Kill The Moonlight
Imagine the Rolling Stones’ “Can’t You Hear Me Knocking” over just the left speaker: the purest essence of rock and roll still pulsing with both swagger and reckless beauty, punctuated with the lyrical bite of a drunk and maniacal Elvis Costello. I listened to this until I could sing every note, and then I kept singing.

Yo La Tengo
The Sounds of the Sounds of Science + Nuclear War EP
The Sounds finds Yo La at their most ambient, staging music to an underwater film, and bringing in elements of Tortoise and Godspeed You Black Emperor with plenty of genius+love, YLT-style. The Nuclear War EP was just as unexpected and pleasurable, delivering 4 unique versions of the Sun Ra politico-stomp. You can kiss that ass goodbye, goodbye

Super Furry Animals
Rings Around The World
SFA are psychedelic pirates of sound. MWNG was creatively varied, but Rings pilages the spectrum, killing us softly with georgeous harmonies, then plowing in our skulls with raging waves of overdriven beats and synths. This is victory by way of furious eclectecism, like Enon, but with songwriting that is consistently engaging. I expected huge barbarians toting nipple rings the size of my head, but in concert I found they’re just a scrawny bunch of guys from Wales.

The Aluminum Group
Finally giving in to curiosity I was rewarded with this impeccable little gem of retro cool and utterly urbane pop. And this is precisely why I had yet to give them a try. But the austere sound succeeds on the foundation of brilliant melodies and a parade of Chicago’s finest, including the vocal caress of Rebecca Gates and deft touch of John McEntire.

Badly Drawn Boy
About A Boy
At once sweet and playful, gentle and funky, this soundtrack never runs short of ideas. Damon Gough offers songs of earnest folk, orchestral pop, and camp bolstered by twee background vocals as well as his understated voice. Like Mac’s Looking For Leonard soundtrack, this album floats on the grace of eclectic but connected themes. It makes me want to get up and press play again whenever it finishes.

  • The Flaming Lips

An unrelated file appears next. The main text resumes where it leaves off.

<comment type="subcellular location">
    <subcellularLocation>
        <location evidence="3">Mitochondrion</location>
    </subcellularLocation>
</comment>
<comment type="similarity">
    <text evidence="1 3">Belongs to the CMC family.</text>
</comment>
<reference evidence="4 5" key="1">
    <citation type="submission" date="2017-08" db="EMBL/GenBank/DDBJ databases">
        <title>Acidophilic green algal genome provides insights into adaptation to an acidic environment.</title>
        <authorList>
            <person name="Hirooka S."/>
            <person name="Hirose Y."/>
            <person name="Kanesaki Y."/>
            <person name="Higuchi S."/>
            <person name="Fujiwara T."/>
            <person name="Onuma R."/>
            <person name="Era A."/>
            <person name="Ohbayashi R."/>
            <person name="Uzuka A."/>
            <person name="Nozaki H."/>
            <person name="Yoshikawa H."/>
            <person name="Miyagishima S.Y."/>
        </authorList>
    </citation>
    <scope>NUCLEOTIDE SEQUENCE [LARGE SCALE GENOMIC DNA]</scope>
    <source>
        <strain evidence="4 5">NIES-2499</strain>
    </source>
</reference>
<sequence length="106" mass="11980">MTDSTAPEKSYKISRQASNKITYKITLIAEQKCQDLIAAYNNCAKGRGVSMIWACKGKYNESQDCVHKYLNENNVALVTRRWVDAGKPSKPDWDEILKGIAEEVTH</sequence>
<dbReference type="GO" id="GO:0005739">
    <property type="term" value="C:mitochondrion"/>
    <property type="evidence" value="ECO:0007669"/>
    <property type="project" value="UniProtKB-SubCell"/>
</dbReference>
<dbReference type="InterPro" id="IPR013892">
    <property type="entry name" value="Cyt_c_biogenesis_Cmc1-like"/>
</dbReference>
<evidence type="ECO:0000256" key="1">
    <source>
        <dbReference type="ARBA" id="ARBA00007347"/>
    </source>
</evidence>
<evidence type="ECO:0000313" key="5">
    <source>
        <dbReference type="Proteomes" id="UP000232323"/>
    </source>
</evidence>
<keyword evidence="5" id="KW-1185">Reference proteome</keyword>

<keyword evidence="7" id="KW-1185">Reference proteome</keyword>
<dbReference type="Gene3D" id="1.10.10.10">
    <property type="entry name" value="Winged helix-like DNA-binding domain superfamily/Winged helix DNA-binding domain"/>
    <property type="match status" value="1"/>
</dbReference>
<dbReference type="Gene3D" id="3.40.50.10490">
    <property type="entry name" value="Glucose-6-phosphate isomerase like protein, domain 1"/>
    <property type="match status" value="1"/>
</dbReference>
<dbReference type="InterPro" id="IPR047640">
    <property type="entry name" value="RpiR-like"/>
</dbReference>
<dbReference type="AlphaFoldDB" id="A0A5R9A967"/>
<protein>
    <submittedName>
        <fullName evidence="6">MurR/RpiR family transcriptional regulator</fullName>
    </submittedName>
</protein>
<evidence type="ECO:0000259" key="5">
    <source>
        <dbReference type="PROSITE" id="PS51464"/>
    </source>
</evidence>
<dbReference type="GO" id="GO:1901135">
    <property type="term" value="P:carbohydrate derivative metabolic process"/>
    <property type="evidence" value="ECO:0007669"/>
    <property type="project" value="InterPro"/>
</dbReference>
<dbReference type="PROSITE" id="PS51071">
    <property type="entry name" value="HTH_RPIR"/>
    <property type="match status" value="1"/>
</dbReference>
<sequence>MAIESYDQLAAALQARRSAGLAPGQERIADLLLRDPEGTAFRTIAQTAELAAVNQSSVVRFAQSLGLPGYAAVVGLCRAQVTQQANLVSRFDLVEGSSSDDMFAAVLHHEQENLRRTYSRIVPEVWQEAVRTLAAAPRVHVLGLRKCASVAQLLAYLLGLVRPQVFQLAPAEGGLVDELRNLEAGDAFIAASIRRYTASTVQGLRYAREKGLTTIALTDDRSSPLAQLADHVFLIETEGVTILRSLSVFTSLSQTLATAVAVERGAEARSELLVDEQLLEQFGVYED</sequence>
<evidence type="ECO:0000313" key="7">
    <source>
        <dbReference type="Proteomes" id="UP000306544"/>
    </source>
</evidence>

Yoshimi Battles The Pink Robots
  • Wilco
    Yankee Hotel Foxtrot
  • Beck
    Sea Change

When a band I really like release an album, I’m ecstatic. When three such bands release records in the same year, I’m praising my astrological good fortune, I make the sign of the cross over my heart – I am overcome with happiness. When these three bands, or artists as it may be, release records that are profoundly good, I lock myself away in my room. I am under the sheets with the headphones, supine, overwhelmed by the psychic shiver of art working its way in to my system. Such was the case this year when Beck, The Flaming Lips and Wilco each put out autumnal, melancholic albums of agonizing beauty. Where The Soft Bulletin soared through a solar Spector soundscape, Yoshimi is more tempered by washes of electronics and wistful lyrics. “Do You Realize??” underscores the splendor of this new horizon. Sea Change resonates with the soul of the man, rather than the chameleonic magician we’ve heard on prior albums. Beck offers several of his simplest and most intimate songs like “Lost Cause”and “It’s All In Your Mind”. Wilco’s Yankee Hotel Foxtrot is a long time coming. Knowing the background behind the making of the album, as seen in I Am Trying To Break Your Heart, brings clarity to the timbre of YHF. Tracks like the eerily timely “Ashes of American Flags” usher Summer Teeth’s manic pop sweetness to a more contemplative electro-folk, drifting through the ethers of Tweedy’s cigarette haze.
These are each touchstone artistic statements for bands that seem only to get better with time. I was glad to carry their songs with me throughout the year.

The Last Broadcast
Carrying the torch of grandiose British rock a la the Verve into the 21st century, the Doves’ new one might better their excellent debut. Like most of the albums on this page, there is a gravity of heart and plaintive yearning informing the mood of this record; a reflection of the time, perhaps. Somehow it just feels right. Oh, and the bonus disc has an excellent supersonic rip-off of “Werewolves of London”

Neko Case
Neko could sing the pants of a southern baptist and make him praise God for it. Blacklisted is distinguished with a stronger, singular songwriting voice than its predecessor. It’s the sound of a woman out of control, hair on fire with wind, but a strong grip on the reins.

Archer PrewittThree
Sigur Ros( )
ClinicWalking With Thee

other favorites picked up this year, but released prior to 2002
Paul BurchWire to Wire
Jim O’RourkeInsignificance
Starflyer 59Leave Here A Stranger
Portastatic Looking for Leonard
The Langley School Music Project
The Lassie FoundationEl Dorado

l i v e
some of the most engaging shows i’ve ever seen were this year, even if they were all larger clubs/theaters

Sigur Ros – The Warfield
Low – Great American Music Hall
Wilco – The Warfield
Beck & The Flaming Lips – Paramount Theater
Bob Dylan – Greek Theater


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